By James Fegan
For the second-straight year, the White Sox were one of the most active teams in the offseason. After a 86-loss flop in 2015, the Sox will suit up at least five different Opening Day starters in their lineup next week, but the leaner focus is hard to miss.
Their biggest free agent signing came a few days into Spring Training, when they reeled in center fielder Austin Jackson for one-year, $5 million, four years removed from his career peak. It was also longest contract they gave out. The Sox core of Chris Sale, Jose Abreu, Adam Eaton, Jose Quintana and young Carlos Rodon is as good as anyone’s, but they have been surrounded by veterans on one-year fliers. In all, the Sox added eight players likely to make the Opening Day roster for under $31 million.
Filling out the roster so inexpensively took creativity from Hahn, and surely made his boss happy; Adam LaRoche’s retirement means the Sox Opening Day payroll will be nearly $4 million lower than last season. But while the 2015 team had so many holes anyone with the ability to flirt with league-average is an upgrade, as spring comes to a close: have the Sox built a discount contender, or are they getting what they paid for?
New catcher Alex Avila was an All-Star in 2011, and is still only 29 years-old, but lost his starting gig in Detroit and was available for $2.5 million because he battled injuries and was struggling to make contact so much he posted a career-low .191 batting average in 2015. This spring, he’s missed time with a stiff back and collected one hit in 10 Cactus League games. He’s expected to return to action this week, and spring stats are quickly made meaningless, but there’s little indication the Sox stumbled onto a bargain so far, and his platoon partner Dioner Navarro is much more likable as someone who comes in and crushes lefties twice a week than as a regular backstop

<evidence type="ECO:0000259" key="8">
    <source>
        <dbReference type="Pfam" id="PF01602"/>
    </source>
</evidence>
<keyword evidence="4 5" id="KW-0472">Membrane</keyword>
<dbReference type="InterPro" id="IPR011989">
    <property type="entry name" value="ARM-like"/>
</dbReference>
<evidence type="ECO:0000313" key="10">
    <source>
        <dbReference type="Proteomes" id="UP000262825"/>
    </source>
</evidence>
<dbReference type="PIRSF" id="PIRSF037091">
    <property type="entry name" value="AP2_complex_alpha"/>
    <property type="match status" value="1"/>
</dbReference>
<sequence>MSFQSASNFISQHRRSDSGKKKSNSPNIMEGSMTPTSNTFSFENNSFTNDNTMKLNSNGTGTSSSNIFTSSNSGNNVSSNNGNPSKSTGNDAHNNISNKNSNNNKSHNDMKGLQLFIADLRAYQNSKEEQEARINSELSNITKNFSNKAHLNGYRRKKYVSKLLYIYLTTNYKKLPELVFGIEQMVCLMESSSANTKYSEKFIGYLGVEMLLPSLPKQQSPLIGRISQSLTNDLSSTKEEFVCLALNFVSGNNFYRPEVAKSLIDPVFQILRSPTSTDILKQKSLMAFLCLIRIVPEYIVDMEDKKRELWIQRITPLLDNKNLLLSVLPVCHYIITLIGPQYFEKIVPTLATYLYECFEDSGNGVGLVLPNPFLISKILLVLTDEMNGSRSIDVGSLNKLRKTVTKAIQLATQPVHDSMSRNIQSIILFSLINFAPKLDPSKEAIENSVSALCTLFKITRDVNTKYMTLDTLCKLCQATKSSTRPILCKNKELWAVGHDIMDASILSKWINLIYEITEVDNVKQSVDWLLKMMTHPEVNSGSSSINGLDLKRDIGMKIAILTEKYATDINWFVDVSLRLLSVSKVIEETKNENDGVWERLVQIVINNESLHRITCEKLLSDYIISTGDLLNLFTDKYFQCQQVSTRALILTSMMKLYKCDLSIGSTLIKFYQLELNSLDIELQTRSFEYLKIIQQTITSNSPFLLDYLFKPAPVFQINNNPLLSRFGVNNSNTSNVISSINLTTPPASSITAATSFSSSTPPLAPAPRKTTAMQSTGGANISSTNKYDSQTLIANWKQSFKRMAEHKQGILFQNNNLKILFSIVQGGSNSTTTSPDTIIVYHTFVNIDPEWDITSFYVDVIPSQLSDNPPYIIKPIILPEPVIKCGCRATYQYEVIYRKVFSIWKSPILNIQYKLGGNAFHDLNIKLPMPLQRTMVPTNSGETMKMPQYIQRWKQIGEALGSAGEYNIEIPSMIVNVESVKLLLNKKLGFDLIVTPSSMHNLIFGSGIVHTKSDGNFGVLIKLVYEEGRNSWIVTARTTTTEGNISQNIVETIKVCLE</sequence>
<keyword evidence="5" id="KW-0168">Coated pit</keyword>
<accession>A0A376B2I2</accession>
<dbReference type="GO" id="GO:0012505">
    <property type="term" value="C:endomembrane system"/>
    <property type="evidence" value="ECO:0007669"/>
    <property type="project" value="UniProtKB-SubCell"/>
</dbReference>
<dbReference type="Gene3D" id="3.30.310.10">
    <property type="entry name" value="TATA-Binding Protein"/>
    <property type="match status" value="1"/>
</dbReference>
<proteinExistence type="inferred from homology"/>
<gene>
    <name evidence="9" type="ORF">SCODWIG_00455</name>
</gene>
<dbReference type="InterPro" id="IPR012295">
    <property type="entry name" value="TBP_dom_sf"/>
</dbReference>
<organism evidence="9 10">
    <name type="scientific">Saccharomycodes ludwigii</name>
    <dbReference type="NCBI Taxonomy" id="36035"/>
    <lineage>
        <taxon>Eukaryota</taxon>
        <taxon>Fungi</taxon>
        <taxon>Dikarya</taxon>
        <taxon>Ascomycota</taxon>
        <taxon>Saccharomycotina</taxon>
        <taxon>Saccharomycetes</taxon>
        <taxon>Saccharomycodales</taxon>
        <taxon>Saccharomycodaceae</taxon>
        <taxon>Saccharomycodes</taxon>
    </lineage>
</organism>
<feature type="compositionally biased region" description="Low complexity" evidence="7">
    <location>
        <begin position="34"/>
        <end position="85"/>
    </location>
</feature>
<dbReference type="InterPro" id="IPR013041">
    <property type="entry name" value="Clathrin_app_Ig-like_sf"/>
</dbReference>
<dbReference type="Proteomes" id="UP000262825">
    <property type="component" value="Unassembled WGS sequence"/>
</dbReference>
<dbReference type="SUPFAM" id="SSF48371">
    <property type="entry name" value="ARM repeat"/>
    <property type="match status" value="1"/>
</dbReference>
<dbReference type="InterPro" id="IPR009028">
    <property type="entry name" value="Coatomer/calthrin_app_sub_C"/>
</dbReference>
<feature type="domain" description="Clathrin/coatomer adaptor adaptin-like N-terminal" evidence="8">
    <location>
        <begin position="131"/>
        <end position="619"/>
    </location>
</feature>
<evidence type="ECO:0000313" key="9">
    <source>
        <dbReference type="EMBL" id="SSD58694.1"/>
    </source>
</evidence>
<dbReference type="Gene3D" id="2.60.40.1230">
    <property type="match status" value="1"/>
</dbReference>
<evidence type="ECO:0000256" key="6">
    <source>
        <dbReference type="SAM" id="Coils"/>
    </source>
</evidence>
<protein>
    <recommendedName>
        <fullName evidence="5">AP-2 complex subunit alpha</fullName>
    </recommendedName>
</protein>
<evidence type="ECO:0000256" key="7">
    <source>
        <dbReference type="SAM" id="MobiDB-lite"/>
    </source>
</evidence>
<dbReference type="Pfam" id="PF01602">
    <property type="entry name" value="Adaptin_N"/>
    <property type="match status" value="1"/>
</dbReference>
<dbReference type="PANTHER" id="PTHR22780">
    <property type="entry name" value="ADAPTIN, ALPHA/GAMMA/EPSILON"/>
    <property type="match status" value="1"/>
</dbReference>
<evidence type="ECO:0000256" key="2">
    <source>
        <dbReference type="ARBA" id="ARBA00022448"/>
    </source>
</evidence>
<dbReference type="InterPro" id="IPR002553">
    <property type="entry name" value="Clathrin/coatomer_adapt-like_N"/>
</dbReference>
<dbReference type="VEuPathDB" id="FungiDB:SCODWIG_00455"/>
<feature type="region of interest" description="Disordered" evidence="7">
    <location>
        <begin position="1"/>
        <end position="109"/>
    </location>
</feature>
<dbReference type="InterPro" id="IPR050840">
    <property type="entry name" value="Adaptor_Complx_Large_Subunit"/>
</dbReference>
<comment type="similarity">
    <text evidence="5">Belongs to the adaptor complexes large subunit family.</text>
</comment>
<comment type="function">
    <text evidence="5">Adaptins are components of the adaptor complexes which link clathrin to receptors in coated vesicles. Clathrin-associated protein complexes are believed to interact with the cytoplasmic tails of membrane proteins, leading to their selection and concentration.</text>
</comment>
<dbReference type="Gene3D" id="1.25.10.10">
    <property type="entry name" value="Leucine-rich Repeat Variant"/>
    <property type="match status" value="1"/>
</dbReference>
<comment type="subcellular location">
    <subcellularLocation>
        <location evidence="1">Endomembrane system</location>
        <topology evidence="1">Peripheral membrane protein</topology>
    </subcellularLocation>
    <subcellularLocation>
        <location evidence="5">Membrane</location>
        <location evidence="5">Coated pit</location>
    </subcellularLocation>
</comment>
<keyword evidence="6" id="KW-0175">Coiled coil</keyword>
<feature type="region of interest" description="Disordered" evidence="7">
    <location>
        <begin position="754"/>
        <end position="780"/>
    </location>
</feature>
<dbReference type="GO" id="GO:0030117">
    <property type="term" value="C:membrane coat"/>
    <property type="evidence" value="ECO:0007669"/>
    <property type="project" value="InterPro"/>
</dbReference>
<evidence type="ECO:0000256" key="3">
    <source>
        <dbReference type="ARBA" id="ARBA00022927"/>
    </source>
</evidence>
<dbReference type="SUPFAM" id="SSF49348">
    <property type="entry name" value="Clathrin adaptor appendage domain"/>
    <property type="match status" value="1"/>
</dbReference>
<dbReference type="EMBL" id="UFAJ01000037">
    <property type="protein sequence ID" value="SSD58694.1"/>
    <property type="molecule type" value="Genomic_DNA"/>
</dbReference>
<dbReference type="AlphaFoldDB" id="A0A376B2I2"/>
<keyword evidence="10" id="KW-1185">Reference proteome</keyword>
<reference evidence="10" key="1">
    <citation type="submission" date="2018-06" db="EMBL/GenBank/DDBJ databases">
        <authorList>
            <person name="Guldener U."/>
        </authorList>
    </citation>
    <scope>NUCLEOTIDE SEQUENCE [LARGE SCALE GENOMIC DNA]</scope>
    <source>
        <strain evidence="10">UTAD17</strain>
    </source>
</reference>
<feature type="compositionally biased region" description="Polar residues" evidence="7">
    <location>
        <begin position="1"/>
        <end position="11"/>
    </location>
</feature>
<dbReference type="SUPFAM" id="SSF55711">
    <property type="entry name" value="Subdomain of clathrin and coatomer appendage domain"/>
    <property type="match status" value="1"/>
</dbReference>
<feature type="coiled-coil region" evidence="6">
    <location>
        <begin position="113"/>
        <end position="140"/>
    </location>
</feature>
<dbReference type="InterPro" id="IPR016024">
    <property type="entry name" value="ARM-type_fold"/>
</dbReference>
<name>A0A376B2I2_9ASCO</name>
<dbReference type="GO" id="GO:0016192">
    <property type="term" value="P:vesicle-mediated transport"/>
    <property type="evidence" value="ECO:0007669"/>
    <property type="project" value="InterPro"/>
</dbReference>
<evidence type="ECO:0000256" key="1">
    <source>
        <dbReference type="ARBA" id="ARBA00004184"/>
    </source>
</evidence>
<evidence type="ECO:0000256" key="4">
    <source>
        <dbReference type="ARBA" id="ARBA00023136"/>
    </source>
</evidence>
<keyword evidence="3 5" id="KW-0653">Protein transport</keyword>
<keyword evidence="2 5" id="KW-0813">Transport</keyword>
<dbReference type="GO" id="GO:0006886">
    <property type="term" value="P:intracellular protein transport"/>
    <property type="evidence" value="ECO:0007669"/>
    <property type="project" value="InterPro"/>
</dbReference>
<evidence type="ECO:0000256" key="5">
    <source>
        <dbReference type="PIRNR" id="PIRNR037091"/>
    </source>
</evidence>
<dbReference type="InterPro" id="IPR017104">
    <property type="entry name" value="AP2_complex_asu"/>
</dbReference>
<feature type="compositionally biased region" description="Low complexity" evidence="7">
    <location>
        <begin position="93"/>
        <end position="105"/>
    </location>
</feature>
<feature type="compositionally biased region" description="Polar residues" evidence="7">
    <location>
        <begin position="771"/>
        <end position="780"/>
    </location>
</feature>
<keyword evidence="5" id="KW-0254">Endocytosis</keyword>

One of their most lauded signings was Mat Latos for $3 million, as the 28-year-old right-hander seemed ticketed for a $100 million deal after a monster 2013 season, and most of his subsequent troubles could be blamed on a since surgically repaired knee. Instead, Latos has a 12.46 spring ERA after two clunker starts, and even the normally supportive Robin Ventura is calling on him to show improvement. Ventura is obligated to take a hard stance, since Erik Johnson, and former prospect Jacob Turner, who was curiously granted a $1.5 million contract, have seen themselves out of the race for a rotation slot.
It’s not all bad. 37 year-old Jimmy Rollins’ hot bat has spurred optimism he can take the reins at shortstop and push Tyler Saladino into his more natural utility role. Adam Eaton has reacted favorably to Austin Jackson pushing him out of center field, which will allow the Sox to get the most out his defense even while their failure to land any of the plethora of available outfield bats this offseason still stings. And even average seasons from Todd Frazier and Brett Lawrie will be serious upgrades.
It’s still spring; Latos could still dominate, whereas Rollins might not have a full season left it in the tank, but this is about the hit-and-miss rate that can be expected when a team trades costs for risk across the diamond. Money they won’t be paying LaRoche will allow the Sox to improve mid-season, but they’ll need to be ready to use it, because a roster like this one will be a work-in-progress all year-round.